Taking a Sabbatical in Buenos Aires
written by Ellen Freudenheim, MPH
Pundits are forecasting a sloooow economic recovery. So, how to make lemonade when your carefully-nurtured savings have turned sour?
The idea of a sabbatical is tailor-made for today’s boomster, someone who’s still developing interests and passions. Borrowing a page from academics, a sabbatical for the average person is an opportunity to grow, learn, explore – and have an adventure.
One top pick for a sabbatical is Buenos Aires. It’s easily accessible to the US, with a time zone difference of only two hours from US Eastern Standard Time.
And, Buenos Aires has a famously appealing lifestyle. Americans who live there appreciate its elegance, the international cuisine, low prices, handsome people, good weather much of the year, and most of all, the warm hospitality and openness of Argentines.
The profile of Argentina is taking an upward turn. In the June 2009 edition of Smithsonian Magazine article entitled, Buenos Dias, Buenos Aires, Brighter Days in the Paris of South America carries a caption, “Buenos Aires seems to be a place where people come to figure their lives out.”
Dollars and Cents
How much can you save by living in Buenos Aires? A lot depends on your expectations.
At the cheap end, you can spend as little as $1000 to 1500 a month to live, including rent in a modestly sized and furnished apartment. The Argentine economy itself is volatile. If you consider going, check out the current cost of basic items such as food and electricity, both subject to rapid inflation.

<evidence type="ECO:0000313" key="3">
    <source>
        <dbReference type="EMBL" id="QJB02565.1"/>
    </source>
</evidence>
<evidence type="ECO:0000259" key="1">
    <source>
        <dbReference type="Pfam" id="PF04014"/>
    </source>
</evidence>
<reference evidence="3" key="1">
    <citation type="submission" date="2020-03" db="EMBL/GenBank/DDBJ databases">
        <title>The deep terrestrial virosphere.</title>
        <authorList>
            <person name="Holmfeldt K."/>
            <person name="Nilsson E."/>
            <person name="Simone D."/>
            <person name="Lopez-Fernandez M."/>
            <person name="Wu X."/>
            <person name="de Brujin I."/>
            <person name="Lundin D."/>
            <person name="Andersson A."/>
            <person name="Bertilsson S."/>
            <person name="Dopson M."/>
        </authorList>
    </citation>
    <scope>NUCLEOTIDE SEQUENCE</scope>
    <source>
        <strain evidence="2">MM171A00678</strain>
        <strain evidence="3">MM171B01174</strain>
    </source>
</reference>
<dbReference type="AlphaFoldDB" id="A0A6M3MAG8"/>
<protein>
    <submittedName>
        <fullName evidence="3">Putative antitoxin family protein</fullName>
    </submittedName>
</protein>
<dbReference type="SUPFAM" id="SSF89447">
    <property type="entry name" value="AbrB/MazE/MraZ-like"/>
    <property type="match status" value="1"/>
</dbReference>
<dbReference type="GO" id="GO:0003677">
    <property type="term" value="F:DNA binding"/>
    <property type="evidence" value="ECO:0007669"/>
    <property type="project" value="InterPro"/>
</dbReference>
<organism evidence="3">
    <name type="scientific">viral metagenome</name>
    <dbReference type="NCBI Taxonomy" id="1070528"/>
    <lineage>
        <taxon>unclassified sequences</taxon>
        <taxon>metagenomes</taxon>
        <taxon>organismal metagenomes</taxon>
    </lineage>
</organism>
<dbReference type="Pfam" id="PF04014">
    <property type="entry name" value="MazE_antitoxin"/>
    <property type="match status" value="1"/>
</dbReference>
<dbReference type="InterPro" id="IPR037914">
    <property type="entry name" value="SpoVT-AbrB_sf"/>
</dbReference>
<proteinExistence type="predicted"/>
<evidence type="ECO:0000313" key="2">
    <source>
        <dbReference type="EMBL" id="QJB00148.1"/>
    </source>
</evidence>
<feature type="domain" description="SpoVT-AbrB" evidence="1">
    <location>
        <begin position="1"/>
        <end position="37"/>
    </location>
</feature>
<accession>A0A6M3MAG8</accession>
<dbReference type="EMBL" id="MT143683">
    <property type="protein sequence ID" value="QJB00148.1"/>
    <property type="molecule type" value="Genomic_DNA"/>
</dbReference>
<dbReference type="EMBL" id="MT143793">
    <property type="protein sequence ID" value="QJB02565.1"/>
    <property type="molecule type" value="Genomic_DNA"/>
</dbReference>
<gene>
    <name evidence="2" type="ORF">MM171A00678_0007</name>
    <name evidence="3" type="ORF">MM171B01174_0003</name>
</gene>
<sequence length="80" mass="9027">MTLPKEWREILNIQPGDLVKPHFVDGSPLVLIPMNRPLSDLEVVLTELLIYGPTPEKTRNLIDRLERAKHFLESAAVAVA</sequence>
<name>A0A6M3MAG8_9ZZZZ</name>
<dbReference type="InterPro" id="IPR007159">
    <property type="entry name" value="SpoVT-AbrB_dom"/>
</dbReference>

What to Do on Sabbatical
The good news is, Argentina can be a great place to learn certain new skills. You can hire a tennis instructor or learn to play the piano and pay local (read, cheap) rates.
You can hang with other foreigners, having meals and outings with Expat Connections, a local organization dedicated to networking, fun, and fostering connections between Argentines and expats. Expat Americans living in Buenos Aires report volunteering for a range of good causes, from LIFE, which helps poor children, to animal shelters to Habitat for Humanity. Be aware that some such programs, however, charge volunteers a fee.
And, you can always spend your time perfecting your tango!
Finding Accommodations in Buenos Aires
Upscale Recoleta and Palermo are attractive areas if you want to be near to museums, cafes and street life. Many Americans rent short-term accommodations through a broker specializing in expat rentals, such as ApartmentsBA www.apartmentsba.com or MySpaceBa http://myspaceba.com.
The local real estate market is idiosyncratic, so it’s not easy for a foreigner to buy, or even sometimes rent, without a local connection or sponsor. House or apartment swapping may also be an option.
Working in Argentina
If you have a business interests that you can pursue from anywhere, say an Internet-based business, working while living in Buenos Aires is viable.
However, being a native English speaker is not an automatic ticket to a high-paying job. In fact, local multilingual job applicants are plentiful. And, as an immigrant, you won’t necessarily have a family network or big file of past business, college and other connections to help land a job.
Your degree of language fluency in Spanish is an important factor to consider if you’re hoping to get along in the business world.
Visa and Legal Concerns
Before planning a sabbatical here or anywhere, first check the visa and work requirements; many nations restrict the length of legal stay to just several months.